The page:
Has the European Patent Office over-turned the Enlarged Board of Appeal decisions on patentability of products of essentially biological processes?

The European Patent Convention (EPC) excludes from patentability inventions consisting of plant or animal varieties or essentially biological processes for the production of plants or animals (this does not apply to microbiological processes or the products thereof).  An “essentially biological process” is defined in the EPC as consisting entirely of natural phenomena such as crossing or selection.

In the context of plants, the Enlarged Board of Appeal (EBA) of the European Patent Office (EPO) has previously decided that essentially biological processes are those which contain steps of sexually crossing whole genomes of plants and subsequently selecting plants.  Therefore patent claims directed to such processes cannot be granted.  However, if the claimed process involves an additional technical step (such as an artificial genome modification), then the process could be patentable.

There was some uncertainty over whether the products of such processes (rather than the processes themselves) could be patented even though the EBA has previously decided that the exclusion of essentially biological processes does not also exclude products obtained from using essentially biological processes, provided all other requirements for patentability are met.  However, there was some concern that this position conflicted with the legal protection provided to plant varieties under EU plant variety legislation and in relation to access to genetic resources.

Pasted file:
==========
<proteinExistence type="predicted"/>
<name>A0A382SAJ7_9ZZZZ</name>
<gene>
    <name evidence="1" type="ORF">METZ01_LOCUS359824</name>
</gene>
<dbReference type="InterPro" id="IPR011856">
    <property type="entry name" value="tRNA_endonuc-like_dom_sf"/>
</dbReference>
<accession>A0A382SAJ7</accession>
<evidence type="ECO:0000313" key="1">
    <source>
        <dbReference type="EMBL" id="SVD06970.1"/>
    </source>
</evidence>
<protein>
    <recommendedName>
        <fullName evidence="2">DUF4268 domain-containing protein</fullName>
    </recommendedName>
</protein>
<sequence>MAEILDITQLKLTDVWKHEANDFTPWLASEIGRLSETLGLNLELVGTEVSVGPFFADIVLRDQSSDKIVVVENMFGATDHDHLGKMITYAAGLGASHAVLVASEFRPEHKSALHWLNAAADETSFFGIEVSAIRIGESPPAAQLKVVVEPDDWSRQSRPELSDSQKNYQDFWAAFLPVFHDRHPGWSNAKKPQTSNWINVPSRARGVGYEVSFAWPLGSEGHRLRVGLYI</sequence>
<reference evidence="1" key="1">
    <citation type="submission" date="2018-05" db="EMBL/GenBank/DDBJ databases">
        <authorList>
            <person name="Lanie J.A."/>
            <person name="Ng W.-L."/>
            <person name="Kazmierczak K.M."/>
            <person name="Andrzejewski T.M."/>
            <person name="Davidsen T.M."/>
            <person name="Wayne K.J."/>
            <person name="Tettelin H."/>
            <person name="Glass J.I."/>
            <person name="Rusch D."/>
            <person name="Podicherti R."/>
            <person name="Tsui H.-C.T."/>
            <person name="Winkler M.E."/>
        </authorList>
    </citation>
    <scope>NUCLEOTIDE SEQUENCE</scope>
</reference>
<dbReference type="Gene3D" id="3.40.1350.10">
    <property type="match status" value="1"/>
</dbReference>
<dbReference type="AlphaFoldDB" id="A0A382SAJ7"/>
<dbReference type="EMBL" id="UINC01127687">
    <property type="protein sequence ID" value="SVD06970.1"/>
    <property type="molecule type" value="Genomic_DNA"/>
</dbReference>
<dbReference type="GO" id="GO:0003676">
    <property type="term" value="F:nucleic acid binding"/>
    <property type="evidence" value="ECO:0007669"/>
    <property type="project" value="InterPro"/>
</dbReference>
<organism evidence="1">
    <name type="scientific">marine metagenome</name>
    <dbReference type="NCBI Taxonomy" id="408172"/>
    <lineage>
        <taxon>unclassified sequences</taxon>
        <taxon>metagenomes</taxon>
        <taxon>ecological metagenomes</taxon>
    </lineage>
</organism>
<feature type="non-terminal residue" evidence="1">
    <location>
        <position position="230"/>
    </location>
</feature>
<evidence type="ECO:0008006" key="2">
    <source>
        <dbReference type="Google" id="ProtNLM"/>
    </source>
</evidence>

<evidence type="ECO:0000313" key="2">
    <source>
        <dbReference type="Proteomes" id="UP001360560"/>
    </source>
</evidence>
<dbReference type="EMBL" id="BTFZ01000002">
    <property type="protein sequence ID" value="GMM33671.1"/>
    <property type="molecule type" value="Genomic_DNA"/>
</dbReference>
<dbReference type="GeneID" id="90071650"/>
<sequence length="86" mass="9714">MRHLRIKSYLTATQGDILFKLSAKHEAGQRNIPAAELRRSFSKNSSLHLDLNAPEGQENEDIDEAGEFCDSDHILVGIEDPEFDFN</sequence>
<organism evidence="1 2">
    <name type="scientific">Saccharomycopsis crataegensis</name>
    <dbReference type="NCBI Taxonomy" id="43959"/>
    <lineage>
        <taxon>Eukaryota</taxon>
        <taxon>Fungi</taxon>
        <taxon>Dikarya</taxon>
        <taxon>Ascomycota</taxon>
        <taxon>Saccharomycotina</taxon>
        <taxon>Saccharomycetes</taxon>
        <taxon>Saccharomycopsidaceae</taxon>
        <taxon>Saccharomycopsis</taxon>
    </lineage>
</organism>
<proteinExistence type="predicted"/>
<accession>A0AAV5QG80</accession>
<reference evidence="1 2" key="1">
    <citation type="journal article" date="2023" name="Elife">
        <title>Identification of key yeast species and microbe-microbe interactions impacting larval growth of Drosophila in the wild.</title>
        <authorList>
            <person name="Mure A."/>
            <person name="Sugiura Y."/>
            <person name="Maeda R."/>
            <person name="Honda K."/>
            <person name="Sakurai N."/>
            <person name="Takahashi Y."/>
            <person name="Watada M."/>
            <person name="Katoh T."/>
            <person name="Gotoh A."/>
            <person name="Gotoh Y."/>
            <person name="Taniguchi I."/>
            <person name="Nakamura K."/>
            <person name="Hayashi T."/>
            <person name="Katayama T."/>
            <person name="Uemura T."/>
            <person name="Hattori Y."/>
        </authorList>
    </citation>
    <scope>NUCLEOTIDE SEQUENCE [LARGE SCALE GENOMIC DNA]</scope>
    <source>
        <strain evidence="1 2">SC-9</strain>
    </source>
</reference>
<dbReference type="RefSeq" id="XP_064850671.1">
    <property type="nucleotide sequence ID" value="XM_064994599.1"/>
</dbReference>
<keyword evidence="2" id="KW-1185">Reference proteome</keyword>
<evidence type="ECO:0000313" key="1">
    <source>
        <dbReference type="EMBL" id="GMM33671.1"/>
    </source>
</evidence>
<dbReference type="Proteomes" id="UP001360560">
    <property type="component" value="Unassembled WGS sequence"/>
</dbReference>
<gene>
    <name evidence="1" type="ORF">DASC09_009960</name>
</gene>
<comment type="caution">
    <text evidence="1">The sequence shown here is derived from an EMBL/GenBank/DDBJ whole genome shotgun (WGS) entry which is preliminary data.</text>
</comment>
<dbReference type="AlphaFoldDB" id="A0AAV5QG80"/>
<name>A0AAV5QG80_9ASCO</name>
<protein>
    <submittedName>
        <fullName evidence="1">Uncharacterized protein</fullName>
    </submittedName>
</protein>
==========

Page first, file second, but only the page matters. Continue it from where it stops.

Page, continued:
Taking account of a Notice from the European Commission in November 2016, the EPO has now taken the decision to amend the relevant Regulations in order to exclude from patentability plants and animals exclusively obtained by an essentially biological breeding process.  The EPO notice can be found here.

The new provisions at the EPO applied with immediate effect from 1 July 2017.  Examination and Opposition proceedings that have up until now been stayed pending the outcome of this process will now gradually resume in the light of the EPO’s decision.

It will be interesting to see how this will be applied in practice, since this seems to widen the area of excluded subject matter considerably and depart from the EBA decisions G2/12 (Tomatoes II) and G2/13 (Broccoli II).  We will keep you informed with developments in this area as further details of the amendments emerge.

If you have any concerns or questions about these provisions, then please get in contact with Ross Cummings or your usual attorney at GJE.


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